( Not Another ) Online Meeting

The day to day reality of global cooperation, virtual teams and remote management is the online meeting. Just the pinging of the “has joined the meeting” chorus is enough to drive anyone crazy. This video shows it all…..

Ironically, the key to having a good ( or reasonable ) meeting is to act as if people really are sitting in the room ……..

The 3 P’s of Technical Sales ( and none of them is Pitch)

Good old-fashioned selling is out of fashion. More than that. Selling is almost as off trend as a long playing vinyl record, a fax machine or a pair of 1990’s Nikes.

In between then and now the internet changed many things. Today in the age of wearable devices the information asymmetry  –  meaning that the sellers had all the info and the buyers had much less  – is on the way out.

Caveat Emptor – let the buyer beware – is a phrase from a sad old time when Google could not help us find out where the best/most advanced/cheapest solution lies.

Ask yourself – or anyone – this simple question. Do you like being sold to? Bet your bottom dollar that the answer is “no”. In sales we are trained to welcome no’s in that crazy numbers game that leads to the statistically magical yes. But this “No to being sold to”  is a flat no and it comes from everyone , because, as it turns out , we really don’t like it.

Ask though if people mind being in a conversation where someone is asking about their needs and they will give you a “yes” – particularly if they need to decide which complicated piece of technology they should buy.

The real question is why did we ever think anything else.

And so Inside Sales, Technical Sales and Sales Executives in a technology company should rewrite the Sales Playbook to make sure that in every situation you ask yourself 3 very simple questions which we summarise as the 3 Ps: Pain, Purpose & People.

1. What is on your customer’s mind? PAINS

2. What do you want to do ( in the Sales Cycle)?  PURPOSE

3. What do you want them to think and feel  about you ? PEOPLE

That way every thought, plan and conversation will be focused around the customer and then the selling has a good chance of taking care of itself.

The Ultimate Guide to Mixing & Mingling

Hate walking into  room where you don’t know too many people ? Most of us do. Here’s how to turn you from feeling stuck into social glue!

Read the Room–Kindly

When you arrive at the event, survey the landscape and create a plan for how to work the room.

  1. Apply the 1-2-3 rule–people at events tend to congregate in groups of ones, twos, and threes. Approach the “ones” first. They are people just like yourself, shy to engage with others; they will be the most welcoming. Twos and threes are more difficult to approach but read on.
  2. Look for Twos Standing in a V Formation–when two people are standing in an open V formation, they are usually open to others joining their discussion. Avoid people standing directly across from each other; this indicates they are engaged in a closed conversation.
  3. Use the ballroom waltz trick for joining a closed group of two–follow this advice for “breaking in” to talk to someone you know. Approach the other person he is speaking to and ask permission from him to join. For an elegant example, check out how Ralph Feinne’s does this in the movie The English Patient in this video. (The action happens at 1:06.)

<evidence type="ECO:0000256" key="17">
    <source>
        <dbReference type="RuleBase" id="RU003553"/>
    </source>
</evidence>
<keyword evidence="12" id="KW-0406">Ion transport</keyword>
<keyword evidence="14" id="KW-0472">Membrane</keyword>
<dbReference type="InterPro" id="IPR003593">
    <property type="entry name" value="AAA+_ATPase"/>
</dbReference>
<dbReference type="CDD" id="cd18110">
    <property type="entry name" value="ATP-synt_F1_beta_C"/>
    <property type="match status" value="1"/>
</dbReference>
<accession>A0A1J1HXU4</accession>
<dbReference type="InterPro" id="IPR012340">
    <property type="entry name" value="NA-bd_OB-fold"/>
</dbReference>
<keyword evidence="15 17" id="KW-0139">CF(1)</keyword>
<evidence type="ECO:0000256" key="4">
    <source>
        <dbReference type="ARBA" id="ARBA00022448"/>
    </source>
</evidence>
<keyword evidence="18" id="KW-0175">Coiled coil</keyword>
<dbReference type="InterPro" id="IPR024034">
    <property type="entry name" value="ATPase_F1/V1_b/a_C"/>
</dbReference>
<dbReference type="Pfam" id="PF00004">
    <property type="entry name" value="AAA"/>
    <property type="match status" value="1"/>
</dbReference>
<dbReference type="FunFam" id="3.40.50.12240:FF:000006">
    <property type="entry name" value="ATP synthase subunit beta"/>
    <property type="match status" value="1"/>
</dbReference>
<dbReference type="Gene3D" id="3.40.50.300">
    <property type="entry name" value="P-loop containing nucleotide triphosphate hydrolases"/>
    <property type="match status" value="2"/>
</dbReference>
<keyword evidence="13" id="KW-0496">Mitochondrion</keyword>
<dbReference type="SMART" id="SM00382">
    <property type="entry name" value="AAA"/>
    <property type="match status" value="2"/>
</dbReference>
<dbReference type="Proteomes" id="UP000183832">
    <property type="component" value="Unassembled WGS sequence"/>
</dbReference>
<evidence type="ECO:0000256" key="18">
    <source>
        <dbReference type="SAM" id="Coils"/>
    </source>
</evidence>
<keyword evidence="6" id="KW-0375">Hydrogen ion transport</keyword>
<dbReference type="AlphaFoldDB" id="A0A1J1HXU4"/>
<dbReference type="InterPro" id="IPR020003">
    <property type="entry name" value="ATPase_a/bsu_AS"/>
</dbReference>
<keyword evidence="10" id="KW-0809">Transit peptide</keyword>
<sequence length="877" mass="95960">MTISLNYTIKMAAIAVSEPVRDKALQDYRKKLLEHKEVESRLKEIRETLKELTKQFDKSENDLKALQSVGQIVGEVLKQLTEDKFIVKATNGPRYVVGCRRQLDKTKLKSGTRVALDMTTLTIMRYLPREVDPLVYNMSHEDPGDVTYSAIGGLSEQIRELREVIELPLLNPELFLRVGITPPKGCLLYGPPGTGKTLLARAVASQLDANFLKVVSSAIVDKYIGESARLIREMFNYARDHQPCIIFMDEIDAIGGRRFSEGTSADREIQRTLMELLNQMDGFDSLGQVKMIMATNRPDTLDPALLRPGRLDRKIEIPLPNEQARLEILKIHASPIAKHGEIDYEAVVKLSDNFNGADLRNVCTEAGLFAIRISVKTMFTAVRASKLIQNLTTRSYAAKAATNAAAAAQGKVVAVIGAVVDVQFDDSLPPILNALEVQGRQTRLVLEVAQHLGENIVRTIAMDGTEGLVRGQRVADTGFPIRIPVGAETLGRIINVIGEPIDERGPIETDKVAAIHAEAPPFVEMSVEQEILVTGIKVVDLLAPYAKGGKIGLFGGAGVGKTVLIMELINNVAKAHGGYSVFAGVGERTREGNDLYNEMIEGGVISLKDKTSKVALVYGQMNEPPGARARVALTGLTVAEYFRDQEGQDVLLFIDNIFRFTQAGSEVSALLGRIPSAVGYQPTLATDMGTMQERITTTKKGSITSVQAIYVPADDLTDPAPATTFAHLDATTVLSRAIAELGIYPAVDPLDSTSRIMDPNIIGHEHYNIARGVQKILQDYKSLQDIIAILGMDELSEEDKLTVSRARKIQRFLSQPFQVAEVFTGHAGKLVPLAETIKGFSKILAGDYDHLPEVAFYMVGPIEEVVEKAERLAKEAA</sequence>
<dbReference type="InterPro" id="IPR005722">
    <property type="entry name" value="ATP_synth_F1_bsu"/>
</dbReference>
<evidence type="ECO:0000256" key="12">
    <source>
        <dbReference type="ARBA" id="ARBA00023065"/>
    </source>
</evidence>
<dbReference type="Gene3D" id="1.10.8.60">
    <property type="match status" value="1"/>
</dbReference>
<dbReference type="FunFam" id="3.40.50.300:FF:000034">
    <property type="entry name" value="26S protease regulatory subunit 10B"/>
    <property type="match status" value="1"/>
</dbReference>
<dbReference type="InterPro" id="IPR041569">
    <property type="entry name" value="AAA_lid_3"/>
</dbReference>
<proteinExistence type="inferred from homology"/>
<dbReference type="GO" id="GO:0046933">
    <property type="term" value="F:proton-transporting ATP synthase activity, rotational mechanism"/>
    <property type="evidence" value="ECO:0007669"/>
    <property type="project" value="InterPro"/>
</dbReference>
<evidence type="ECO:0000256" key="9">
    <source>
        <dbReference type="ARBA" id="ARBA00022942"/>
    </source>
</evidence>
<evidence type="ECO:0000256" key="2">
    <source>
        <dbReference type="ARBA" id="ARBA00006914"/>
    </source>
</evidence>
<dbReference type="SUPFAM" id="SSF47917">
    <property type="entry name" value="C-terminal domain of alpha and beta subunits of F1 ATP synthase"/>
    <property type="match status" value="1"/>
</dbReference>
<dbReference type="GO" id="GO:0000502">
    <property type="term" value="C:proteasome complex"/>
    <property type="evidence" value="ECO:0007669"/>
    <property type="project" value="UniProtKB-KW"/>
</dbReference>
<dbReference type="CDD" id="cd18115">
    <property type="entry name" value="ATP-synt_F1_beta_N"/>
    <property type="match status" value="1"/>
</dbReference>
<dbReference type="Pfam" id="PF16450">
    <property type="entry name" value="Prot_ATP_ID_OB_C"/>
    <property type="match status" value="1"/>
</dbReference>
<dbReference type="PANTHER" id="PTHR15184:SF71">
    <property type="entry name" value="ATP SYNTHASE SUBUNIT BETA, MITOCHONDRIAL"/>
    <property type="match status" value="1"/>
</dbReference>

4. Use the O or U Rule for groups of three or more–a group of people standing in a circle is the hardest to join. Look for groups arranged in a U formation.
  5. Be Genuinely Interested in the people you are talking to, in making the event go with a swing, in making connections.

All this is true for any situation – business or social. Take a look at the full event and networking article by David Lavenda and Susan Fisher published in in Fast Company . http://m.fastcompany.com/3020734/how-to-be-a-success-at-everything/15-tips-to-master-the-awkward-networking-waltz

Online Story Presence Courses

Learn How To Tell What’s Worth Telling

“People buy people” the adage goes. Yet many presentations lack the stories that make us.

In these online sessions we demonstrate the shortcuts to being really memorable through the stories you tell.  At its core is the belief that real leaders today entertain, engage and inspire by thinking about the events in their lives and organisations that need to be told.

being your brand; the room as your platform; energy; personality; buzz in the room; tough empathy;being memorable; revealing your differences selectively; stand out; change minds; fascinating insights; content that connects


Online One-to-One Sessions of one and half hours each



We use Skype, Google + or Webex. All you need is a computer and/or phone.

Session 1: Your Story

What you want to get out of these sessions

Why Story Works

Great Examples

Tips to apply immediately

Session 2:Your Style

Analysis of current style

Nice Guy, Technical Specialist, Control Freak or Dreamer?

Pushing your personal envelope – developing a more vital story style

Session 3: Creating Stories


How to create great stories

Using descriptors


What to leave in, what to leave out

 Session 4: Story Magic

Using the room as your theater

Engagement – how does it happen

Analysis of different impact of storytelling on the audience

Conveying your energy

Session 5: Killer Technique

Build ups


Machine Gunning

Attention Uppers

Sign Up

Sign Up for a free half hour taster session!


Each session lasts 1 hour 30 minutes

One Session      USD 280.00

Five Sessions    USD 1100.00

Ten Sessions    USD  2600.00

Pay below with PayPal or contact us for invoicing arrangements at office@first-class.co.il

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Our Top 10 Storytelling tips – in Fast Company!

Check out our 10 Top Storytelling Tips from Susan Fisher in this Fast Company piece by David Lavenda



Once upon a time, in a faraway kingdom, there was a salesman who traveled the countryside, peddling his wares. Everyone loved his product except the evil king, who wanted to do away with it. One day the king said, “This product is ruining my kingdom and I want to destroy it. If anyone has a reason for why this product should live, let him come hither and speak now.” Out of the crowd came a voice. “I think this product is great and I can prove it,” said the brave salesman. “Then come to my palace tomorrow morning and prove to me why this is so,” said the king. And so the salesman went home and prepared PowerPoint slide after PowerPoint slide filled with endless statistics and dizzying market projection graphs.